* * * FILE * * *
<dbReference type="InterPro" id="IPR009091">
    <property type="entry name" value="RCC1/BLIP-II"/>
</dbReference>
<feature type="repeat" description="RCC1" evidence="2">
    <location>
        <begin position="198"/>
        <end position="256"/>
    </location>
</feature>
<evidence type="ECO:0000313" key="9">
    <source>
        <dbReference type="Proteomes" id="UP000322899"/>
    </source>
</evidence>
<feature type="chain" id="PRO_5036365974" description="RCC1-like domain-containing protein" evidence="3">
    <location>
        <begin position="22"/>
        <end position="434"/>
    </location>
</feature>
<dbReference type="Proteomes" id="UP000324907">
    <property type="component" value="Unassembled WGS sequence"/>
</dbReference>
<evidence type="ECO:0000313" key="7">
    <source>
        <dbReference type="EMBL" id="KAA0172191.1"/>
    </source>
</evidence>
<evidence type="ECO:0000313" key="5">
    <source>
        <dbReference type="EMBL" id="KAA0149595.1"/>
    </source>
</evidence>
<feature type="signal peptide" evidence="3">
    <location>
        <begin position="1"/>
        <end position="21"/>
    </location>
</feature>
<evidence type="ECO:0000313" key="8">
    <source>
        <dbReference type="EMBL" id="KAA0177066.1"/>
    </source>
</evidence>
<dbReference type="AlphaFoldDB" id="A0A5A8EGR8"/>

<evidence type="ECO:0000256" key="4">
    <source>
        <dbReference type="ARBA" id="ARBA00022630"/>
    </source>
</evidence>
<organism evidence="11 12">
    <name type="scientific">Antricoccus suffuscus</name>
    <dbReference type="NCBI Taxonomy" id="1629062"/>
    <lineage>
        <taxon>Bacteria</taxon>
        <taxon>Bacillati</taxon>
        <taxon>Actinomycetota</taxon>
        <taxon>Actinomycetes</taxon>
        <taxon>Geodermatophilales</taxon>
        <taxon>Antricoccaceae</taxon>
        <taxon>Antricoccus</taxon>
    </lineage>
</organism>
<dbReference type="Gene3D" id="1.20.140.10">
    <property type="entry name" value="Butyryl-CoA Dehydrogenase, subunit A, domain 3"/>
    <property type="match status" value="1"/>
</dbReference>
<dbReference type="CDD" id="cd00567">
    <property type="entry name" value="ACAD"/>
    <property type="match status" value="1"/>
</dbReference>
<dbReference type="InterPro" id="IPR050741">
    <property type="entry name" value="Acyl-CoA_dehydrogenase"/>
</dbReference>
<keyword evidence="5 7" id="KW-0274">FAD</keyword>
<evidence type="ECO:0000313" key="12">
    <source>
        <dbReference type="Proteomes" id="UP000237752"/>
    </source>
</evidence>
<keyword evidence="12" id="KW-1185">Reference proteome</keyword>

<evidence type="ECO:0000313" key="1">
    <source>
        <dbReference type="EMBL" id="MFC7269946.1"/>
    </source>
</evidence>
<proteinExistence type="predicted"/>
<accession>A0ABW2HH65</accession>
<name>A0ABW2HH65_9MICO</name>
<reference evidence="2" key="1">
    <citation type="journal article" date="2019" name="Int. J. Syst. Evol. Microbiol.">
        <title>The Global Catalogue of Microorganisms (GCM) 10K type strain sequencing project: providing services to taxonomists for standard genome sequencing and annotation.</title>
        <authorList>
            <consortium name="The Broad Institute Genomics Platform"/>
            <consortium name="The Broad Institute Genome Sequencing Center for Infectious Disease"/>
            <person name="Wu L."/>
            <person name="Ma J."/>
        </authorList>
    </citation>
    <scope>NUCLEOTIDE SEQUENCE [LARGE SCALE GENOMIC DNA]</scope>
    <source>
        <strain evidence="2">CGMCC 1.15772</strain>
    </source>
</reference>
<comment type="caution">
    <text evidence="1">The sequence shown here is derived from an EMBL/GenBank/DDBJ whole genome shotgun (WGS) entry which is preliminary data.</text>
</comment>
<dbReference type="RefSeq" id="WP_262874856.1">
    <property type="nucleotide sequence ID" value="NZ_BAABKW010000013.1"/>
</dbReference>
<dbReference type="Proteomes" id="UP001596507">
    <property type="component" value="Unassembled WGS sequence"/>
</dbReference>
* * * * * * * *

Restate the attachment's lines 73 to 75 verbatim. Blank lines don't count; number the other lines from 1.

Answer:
    <property type="entry name" value="Acyl-CoA_dehydrogenase"/>
</dbReference>
<keyword evidence="5 7" id="KW-0274">FAD</keyword>